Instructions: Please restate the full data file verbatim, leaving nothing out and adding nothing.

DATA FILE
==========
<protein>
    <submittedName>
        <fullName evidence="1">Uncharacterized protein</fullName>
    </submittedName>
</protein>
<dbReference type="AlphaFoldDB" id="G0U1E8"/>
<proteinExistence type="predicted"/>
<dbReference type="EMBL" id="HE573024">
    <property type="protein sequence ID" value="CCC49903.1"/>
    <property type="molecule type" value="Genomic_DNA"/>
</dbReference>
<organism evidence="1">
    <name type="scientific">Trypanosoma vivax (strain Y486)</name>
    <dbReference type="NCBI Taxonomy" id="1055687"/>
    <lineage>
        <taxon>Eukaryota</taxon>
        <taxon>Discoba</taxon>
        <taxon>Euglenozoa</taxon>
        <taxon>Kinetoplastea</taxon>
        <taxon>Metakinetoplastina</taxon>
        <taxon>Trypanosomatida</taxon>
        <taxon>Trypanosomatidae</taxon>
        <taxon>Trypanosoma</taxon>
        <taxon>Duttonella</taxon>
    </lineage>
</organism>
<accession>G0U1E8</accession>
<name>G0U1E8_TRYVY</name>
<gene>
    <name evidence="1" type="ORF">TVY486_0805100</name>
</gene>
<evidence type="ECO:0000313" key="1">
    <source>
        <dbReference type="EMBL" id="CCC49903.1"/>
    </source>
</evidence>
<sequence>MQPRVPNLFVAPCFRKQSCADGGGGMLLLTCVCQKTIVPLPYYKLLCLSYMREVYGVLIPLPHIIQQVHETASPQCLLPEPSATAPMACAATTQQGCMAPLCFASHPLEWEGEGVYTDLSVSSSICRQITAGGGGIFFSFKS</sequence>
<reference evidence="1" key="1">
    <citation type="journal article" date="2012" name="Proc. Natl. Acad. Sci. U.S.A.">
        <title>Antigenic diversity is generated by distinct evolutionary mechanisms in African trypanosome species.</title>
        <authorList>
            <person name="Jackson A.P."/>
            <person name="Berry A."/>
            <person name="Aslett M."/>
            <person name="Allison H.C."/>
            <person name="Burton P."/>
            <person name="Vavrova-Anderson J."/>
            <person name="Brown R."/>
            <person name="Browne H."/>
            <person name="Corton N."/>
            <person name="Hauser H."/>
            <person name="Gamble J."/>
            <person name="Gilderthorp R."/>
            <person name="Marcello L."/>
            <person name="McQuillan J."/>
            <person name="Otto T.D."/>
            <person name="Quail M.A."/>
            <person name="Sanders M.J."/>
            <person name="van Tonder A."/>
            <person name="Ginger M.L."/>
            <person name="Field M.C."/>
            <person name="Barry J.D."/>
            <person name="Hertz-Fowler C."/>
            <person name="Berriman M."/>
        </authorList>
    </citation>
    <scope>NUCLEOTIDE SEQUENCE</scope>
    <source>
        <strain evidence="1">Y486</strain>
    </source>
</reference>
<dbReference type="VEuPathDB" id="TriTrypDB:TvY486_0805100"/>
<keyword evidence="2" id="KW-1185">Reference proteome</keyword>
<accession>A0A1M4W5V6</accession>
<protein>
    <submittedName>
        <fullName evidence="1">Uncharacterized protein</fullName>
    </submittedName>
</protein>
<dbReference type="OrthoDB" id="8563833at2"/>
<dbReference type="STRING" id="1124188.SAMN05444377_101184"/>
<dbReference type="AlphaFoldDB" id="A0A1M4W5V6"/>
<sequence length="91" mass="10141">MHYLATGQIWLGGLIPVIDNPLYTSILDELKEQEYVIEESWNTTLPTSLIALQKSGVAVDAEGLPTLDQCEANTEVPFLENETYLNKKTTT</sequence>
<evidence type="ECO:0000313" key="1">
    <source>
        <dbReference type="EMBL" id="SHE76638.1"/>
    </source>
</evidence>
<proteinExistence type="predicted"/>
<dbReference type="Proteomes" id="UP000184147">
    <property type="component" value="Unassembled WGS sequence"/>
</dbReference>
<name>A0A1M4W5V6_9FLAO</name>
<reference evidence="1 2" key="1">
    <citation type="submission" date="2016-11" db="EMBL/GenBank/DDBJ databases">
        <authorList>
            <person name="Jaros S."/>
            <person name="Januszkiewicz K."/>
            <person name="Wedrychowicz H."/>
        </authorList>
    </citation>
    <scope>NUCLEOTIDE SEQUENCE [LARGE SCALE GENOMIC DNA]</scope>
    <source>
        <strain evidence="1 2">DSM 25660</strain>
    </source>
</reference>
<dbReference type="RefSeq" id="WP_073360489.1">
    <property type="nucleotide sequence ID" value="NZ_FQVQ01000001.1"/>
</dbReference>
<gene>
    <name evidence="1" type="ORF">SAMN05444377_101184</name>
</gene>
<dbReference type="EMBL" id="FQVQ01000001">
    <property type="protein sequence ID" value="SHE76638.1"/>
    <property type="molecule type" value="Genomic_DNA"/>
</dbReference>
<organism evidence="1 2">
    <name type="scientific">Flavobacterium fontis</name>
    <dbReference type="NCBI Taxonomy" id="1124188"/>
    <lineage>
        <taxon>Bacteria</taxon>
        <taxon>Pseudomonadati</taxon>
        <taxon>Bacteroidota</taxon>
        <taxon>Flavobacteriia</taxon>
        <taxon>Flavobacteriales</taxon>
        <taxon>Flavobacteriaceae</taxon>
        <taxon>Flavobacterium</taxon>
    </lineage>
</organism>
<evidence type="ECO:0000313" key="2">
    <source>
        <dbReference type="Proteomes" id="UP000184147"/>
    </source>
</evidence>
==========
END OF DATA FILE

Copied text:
<protein>
    <submittedName>
        <fullName evidence="1">Uncharacterized protein</fullName>
    </submittedName>
</protein>
<dbReference type="AlphaFoldDB" id="G0U1E8"/>
<proteinExistence type="predicted"/>
<dbReference type="EMBL" id="HE573024">
    <property type="protein sequence ID" value="CCC49903.1"/>
    <property type="molecule type" value="Genomic_DNA"/>
</dbReference>
<organism evidence="1">
    <name type="scientific">Trypanosoma vivax (strain Y486)</name>
    <dbReference type="NCBI Taxonomy" id="1055687"/>
    <lineage>
        <taxon>Eukaryota</taxon>
        <taxon>Discoba</taxon>
        <taxon>Euglenozoa</taxon>
        <taxon>Kinetoplastea</taxon>
        <taxon>Metakinetoplastina</taxon>
        <taxon>Trypanosomatida</taxon>
        <taxon>Trypanosomatidae</taxon>
        <taxon>Trypanosoma</taxon>
        <taxon>Duttonella</taxon>
    </lineage>
</organism>
<accession>G0U1E8</accession>
<name>G0U1E8_TRYVY</name>
<gene>
    <name evidence="1" type="ORF">TVY486_0805100</name>
</gene>
<evidence type="ECO:0000313" key="1">
    <source>
        <dbReference type="EMBL" id="CCC49903.1"/>
    </source>
</evidence>
<sequence>MQPRVPNLFVAPCFRKQSCADGGGGMLLLTCVCQKTIVPLPYYKLLCLSYMREVYGVLIPLPHIIQQVHETASPQCLLPEPSATAPMACAATTQQGCMAPLCFASHPLEWEGEGVYTDLSVSSSICRQITAGGGGIFFSFKS</sequence>
<reference evidence="1" key="1">
    <citation type="journal article" date="2012" name="Proc. Natl. Acad. Sci. U.S.A.">
        <title>Antigenic diversity is generated by distinct evolutionary mechanisms in African trypanosome species.</title>
        <authorList>
            <person name="Jackson A.P."/>
            <person name="Berry A."/>
            <person name="Aslett M."/>
            <person name="Allison H.C."/>
            <person name="Burton P."/>
            <person name="Vavrova-Anderson J."/>
            <person name="Brown R."/>
            <person name="Browne H."/>
            <person name="Corton N."/>
            <person name="Hauser H."/>
            <person name="Gamble J."/>
            <person name="Gilderthorp R."/>
            <person name="Marcello L."/>
            <person name="McQuillan J."/>
            <person name="Otto T.D."/>
            <person name="Quail M.A."/>
            <person name="Sanders M.J."/>
            <person name="van Tonder A."/>
            <person name="Ginger M.L."/>
            <person name="Field M.C."/>
            <person name="Barry J.D."/>
            <person name="Hertz-Fowler C."/>
            <person name="Berriman M."/>
        </authorList>
    </citation>
    <scope>NUCLEOTIDE SEQUENCE</scope>
    <source>
        <strain evidence="1">Y486</strain>
    </source>
</reference>
<dbReference type="VEuPathDB" id="TriTrypDB:TvY486_0805100"/>
<keyword evidence="2" id="KW-1185">Reference proteome</keyword>
<accession>A0A1M4W5V6</accession>
<protein>
    <submittedName>
        <fullName evidence="1">Uncharacterized protein</fullName>
    </submittedName>
</protein>
<dbReference type="OrthoDB" id="8563833at2"/>
<dbReference type="STRING" id="1124188.SAMN05444377_101184"/>
<dbReference type="AlphaFoldDB" id="A0A1M4W5V6"/>
<sequence length="91" mass="10141">MHYLATGQIWLGGLIPVIDNPLYTSILDELKEQEYVIEESWNTTLPTSLIALQKSGVAVDAEGLPTLDQCEANTEVPFLENETYLNKKTTT</sequence>
<evidence type="ECO:0000313" key="1">
    <source>
        <dbReference type="EMBL" id="SHE76638.1"/>
    </source>
</evidence>
<proteinExistence type="predicted"/>
<dbReference type="Proteomes" id="UP000184147">
    <property type="component" value="Unassembled WGS sequence"/>
</dbReference>
<name>A0A1M4W5V6_9FLAO</name>
<reference evidence="1 2" key="1">
    <citation type="submission" date="2016-11" db="EMBL/GenBank/DDBJ databases">
        <authorList>
            <person name="Jaros S."/>
            <person name="Januszkiewicz K."/>
            <person name="Wedrychowicz H."/>
        </authorList>
    </citation>
    <scope>NUCLEOTIDE SEQUENCE [LARGE SCALE GENOMIC DNA]</scope>
    <source>
        <strain evidence="1 2">DSM 25660</strain>
    </source>
</reference>
<dbReference type="RefSeq" id="WP_073360489.1">
    <property type="nucleotide sequence ID" value="NZ_FQVQ01000001.1"/>
</dbReference>
<gene>
    <name evidence="1" type="ORF">SAMN05444377_101184</name>
</gene>
<dbReference type="EMBL" id="FQVQ01000001">
    <property type="protein sequence ID" value="SHE76638.1"/>
    <property type="molecule type" value="Genomic_DNA"/>
</dbReference>
<organism evidence="1 2">
    <name type="scientific">Flavobacterium fontis</name>
    <dbReference type="NCBI Taxonomy" id="1124188"/>
    <lineage>
        <taxon>Bacteria</taxon>
        <taxon>Pseudomonadati</taxon>
        <taxon>Bacteroidota</taxon>
        <taxon>Flavobacteriia</taxon>
        <taxon>Flavobacteriales</taxon>
        <taxon>Flavobacteriaceae</taxon>
        <taxon>Flavobacterium</taxon>
    </lineage>
</organism>
<evidence type="ECO:0000313" key="2">
    <source>
        <dbReference type="Proteomes" id="UP000184147"/>
    </source>
</evidence>